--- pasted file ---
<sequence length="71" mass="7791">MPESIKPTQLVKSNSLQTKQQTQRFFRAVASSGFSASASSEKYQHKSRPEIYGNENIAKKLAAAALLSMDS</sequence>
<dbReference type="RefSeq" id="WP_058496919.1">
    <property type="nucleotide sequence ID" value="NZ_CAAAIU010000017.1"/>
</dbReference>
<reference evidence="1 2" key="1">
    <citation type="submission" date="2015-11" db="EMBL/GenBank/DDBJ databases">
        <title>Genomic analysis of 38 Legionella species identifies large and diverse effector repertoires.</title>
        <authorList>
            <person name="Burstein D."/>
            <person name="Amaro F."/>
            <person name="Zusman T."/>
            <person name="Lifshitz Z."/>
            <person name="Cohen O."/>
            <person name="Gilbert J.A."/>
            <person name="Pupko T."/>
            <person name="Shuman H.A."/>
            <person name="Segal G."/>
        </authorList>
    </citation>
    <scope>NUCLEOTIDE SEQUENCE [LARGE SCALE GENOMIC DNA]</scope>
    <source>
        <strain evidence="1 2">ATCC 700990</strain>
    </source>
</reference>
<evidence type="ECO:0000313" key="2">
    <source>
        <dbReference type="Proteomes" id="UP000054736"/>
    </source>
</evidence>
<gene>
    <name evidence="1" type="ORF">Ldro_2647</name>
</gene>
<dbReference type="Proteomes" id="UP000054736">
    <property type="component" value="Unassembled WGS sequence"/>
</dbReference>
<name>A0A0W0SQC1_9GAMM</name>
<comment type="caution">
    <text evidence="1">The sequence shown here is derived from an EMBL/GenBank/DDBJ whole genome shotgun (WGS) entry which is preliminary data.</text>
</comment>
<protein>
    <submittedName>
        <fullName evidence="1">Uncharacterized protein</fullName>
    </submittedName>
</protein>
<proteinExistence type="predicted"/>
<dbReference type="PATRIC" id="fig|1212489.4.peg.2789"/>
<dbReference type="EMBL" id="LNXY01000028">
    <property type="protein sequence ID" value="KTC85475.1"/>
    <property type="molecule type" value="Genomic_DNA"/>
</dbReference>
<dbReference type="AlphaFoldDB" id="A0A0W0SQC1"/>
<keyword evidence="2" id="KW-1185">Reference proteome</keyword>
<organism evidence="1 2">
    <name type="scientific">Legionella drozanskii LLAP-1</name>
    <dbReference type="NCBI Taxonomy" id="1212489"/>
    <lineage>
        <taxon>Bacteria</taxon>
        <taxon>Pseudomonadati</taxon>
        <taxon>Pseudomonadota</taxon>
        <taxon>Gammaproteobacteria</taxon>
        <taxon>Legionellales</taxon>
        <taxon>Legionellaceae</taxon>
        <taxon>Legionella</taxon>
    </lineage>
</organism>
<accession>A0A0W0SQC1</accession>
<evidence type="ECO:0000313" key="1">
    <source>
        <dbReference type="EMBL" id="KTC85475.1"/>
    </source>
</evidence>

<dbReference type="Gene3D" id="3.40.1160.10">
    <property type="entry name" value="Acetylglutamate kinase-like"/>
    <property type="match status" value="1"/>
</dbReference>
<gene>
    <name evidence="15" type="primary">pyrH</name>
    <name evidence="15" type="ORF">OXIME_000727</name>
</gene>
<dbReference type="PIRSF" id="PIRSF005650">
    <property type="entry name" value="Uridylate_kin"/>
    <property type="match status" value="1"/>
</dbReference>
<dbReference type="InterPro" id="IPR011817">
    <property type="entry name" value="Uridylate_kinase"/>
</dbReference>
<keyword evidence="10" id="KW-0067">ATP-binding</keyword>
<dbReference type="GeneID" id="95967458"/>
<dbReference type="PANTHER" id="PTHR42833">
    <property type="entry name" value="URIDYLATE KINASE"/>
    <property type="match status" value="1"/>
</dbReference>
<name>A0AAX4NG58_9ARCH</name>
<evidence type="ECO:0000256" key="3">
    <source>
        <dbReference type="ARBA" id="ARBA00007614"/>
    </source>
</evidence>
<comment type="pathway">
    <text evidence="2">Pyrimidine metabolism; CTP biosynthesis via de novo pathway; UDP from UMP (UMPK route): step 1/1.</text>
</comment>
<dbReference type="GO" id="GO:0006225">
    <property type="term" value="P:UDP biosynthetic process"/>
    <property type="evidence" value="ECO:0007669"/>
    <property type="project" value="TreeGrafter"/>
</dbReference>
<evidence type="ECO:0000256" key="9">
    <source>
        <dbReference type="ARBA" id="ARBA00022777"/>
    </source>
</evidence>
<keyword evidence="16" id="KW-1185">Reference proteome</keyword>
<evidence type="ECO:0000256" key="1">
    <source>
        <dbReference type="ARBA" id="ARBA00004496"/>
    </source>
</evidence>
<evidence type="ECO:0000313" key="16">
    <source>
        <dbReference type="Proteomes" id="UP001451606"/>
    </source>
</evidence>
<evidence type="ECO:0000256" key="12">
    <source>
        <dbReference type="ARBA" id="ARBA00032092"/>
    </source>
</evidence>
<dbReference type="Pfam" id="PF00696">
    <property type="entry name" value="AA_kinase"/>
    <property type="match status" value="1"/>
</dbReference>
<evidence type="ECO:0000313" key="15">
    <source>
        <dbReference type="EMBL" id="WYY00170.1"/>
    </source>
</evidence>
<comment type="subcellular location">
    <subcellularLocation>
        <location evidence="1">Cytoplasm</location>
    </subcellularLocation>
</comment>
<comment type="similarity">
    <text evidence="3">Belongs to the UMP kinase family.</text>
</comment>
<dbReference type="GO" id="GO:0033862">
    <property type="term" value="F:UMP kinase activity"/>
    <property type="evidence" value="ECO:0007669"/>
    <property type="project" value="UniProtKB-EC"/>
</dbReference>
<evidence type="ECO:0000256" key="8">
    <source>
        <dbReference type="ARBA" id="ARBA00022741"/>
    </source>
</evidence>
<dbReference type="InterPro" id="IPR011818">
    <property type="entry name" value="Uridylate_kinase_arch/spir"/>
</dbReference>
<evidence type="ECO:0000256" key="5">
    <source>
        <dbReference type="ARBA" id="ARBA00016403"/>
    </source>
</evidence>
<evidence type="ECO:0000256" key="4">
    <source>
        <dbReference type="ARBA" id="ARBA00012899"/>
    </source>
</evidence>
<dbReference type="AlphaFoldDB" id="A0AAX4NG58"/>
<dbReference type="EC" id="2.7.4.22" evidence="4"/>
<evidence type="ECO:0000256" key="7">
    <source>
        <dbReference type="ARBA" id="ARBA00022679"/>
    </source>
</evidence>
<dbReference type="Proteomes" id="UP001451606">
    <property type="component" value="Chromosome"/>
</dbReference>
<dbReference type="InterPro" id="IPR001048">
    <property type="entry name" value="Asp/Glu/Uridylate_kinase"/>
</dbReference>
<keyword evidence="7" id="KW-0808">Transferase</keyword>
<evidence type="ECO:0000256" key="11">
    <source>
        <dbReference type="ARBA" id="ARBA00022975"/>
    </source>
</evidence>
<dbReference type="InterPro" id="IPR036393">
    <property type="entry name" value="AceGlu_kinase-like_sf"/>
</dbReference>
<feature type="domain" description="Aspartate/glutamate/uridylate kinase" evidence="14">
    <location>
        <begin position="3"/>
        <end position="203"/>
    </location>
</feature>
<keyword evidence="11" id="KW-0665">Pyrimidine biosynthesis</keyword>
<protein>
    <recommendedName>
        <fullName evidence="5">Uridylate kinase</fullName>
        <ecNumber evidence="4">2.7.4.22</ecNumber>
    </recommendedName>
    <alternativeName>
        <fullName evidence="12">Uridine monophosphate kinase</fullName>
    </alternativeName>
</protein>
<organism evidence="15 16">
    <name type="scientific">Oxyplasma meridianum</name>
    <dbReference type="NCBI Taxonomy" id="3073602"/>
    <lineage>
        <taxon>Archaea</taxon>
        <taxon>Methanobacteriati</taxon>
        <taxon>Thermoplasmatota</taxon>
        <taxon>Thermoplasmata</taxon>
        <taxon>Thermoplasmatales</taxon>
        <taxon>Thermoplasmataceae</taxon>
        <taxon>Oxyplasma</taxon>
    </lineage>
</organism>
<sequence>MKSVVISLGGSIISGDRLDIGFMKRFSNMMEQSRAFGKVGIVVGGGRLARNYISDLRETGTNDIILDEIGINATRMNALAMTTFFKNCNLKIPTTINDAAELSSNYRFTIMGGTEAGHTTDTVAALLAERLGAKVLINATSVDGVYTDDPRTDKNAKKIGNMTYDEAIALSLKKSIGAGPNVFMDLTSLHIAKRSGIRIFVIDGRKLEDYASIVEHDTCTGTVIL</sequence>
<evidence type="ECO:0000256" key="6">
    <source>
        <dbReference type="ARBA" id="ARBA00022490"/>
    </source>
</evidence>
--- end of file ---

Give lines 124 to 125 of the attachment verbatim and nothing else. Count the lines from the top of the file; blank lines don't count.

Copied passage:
    <source>
        <dbReference type="ARBA" id="ARBA00032092"/>